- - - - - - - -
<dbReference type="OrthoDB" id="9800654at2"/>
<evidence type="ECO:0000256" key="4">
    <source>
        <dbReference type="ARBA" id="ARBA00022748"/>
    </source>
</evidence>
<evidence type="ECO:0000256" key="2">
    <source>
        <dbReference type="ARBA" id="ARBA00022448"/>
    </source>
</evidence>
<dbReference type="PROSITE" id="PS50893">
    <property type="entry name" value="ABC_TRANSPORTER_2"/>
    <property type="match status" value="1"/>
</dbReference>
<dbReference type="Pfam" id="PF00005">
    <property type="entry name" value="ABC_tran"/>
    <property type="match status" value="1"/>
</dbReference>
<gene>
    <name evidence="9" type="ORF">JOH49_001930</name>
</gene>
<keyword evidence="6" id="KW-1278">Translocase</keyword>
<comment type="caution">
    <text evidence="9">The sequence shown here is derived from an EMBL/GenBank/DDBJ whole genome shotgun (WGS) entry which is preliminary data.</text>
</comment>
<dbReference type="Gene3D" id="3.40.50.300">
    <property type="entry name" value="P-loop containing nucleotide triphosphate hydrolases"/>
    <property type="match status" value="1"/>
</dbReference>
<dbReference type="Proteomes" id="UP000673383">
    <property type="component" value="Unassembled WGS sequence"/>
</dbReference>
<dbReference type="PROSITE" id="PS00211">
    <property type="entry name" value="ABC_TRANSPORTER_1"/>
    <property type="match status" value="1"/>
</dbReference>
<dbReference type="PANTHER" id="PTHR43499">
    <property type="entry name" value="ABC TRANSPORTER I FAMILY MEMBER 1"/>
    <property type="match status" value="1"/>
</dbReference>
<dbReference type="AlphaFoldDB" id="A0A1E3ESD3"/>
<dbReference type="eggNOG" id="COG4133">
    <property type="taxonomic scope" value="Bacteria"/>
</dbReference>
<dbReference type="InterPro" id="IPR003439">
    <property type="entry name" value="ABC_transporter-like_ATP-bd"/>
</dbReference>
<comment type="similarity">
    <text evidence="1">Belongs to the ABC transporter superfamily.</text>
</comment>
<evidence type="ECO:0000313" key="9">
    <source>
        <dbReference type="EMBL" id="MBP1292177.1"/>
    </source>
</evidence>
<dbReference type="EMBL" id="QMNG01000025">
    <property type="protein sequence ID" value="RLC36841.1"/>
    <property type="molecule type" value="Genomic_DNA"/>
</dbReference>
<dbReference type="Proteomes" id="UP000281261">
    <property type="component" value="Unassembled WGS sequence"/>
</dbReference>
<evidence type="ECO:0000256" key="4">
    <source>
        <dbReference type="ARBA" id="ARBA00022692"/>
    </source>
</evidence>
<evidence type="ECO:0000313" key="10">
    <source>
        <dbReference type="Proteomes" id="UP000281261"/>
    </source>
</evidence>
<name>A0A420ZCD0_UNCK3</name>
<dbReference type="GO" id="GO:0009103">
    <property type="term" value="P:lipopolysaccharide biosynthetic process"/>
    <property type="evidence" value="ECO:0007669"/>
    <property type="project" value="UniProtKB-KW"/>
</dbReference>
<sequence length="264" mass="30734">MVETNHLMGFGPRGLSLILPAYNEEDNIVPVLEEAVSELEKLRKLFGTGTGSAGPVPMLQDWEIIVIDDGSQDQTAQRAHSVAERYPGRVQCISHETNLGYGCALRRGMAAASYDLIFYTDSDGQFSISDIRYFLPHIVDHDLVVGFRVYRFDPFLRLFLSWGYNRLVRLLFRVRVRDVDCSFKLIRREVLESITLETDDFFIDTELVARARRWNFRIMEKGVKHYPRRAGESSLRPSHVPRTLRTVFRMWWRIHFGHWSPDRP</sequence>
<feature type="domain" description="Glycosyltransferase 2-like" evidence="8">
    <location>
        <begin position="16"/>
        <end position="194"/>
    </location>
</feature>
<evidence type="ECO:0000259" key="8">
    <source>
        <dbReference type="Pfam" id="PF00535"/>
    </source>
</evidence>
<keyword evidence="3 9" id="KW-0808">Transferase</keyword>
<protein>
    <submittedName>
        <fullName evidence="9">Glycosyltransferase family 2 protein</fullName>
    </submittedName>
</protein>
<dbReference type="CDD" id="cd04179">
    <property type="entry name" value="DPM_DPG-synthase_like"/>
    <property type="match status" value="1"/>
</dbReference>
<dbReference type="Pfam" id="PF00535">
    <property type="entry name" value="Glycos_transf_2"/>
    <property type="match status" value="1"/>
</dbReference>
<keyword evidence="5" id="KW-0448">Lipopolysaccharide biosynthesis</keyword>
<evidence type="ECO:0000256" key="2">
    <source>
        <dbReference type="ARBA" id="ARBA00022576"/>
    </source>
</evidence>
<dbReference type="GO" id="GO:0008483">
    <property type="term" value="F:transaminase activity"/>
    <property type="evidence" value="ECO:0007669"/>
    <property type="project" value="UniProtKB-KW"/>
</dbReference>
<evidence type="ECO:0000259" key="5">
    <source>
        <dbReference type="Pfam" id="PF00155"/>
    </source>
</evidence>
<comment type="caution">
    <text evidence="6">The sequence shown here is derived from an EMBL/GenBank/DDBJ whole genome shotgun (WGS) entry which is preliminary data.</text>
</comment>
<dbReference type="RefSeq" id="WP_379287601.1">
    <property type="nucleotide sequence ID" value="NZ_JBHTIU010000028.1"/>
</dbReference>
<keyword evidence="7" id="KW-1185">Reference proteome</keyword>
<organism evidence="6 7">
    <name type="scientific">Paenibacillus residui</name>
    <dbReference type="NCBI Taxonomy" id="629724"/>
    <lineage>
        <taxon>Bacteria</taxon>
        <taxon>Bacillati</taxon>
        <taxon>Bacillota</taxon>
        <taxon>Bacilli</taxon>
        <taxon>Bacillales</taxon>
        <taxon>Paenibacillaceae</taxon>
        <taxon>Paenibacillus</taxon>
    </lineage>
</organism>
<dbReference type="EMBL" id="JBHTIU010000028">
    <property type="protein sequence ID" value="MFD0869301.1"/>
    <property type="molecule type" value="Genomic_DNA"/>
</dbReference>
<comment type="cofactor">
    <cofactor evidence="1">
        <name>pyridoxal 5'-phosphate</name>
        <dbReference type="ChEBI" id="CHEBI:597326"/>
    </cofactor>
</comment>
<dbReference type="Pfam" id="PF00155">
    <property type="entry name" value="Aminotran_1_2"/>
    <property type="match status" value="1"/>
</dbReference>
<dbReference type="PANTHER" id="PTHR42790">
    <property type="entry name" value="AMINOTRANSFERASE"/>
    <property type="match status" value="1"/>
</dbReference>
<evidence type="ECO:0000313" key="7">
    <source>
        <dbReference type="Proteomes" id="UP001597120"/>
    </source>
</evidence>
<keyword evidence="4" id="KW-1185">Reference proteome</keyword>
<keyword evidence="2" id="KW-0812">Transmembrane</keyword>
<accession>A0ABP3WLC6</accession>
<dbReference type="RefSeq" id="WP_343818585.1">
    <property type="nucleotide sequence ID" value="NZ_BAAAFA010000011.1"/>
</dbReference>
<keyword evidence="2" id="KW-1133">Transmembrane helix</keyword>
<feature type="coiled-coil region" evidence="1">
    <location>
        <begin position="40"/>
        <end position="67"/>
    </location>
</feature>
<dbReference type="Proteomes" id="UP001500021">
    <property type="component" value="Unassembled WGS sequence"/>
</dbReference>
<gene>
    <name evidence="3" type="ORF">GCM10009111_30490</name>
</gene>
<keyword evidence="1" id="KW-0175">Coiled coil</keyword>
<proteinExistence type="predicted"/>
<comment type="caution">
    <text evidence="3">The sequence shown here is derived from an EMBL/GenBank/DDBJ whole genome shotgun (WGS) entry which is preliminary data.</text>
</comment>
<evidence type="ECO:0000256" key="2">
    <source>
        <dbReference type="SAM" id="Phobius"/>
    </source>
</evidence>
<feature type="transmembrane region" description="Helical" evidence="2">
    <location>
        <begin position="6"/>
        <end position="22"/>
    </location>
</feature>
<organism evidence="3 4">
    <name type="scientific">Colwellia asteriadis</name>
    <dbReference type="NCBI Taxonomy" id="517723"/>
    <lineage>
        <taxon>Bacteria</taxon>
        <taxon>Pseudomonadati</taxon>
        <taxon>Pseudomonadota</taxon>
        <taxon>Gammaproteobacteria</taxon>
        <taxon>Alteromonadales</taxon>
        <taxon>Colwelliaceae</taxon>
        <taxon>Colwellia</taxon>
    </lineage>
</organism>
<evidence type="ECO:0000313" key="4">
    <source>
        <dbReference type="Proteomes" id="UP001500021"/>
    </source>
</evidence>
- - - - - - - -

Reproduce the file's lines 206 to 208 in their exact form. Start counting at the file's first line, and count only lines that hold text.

        <taxon>Pseudomonadota</taxon>
        <taxon>Gammaproteobacteria</taxon>
        <taxon>Alteromonadales</taxon>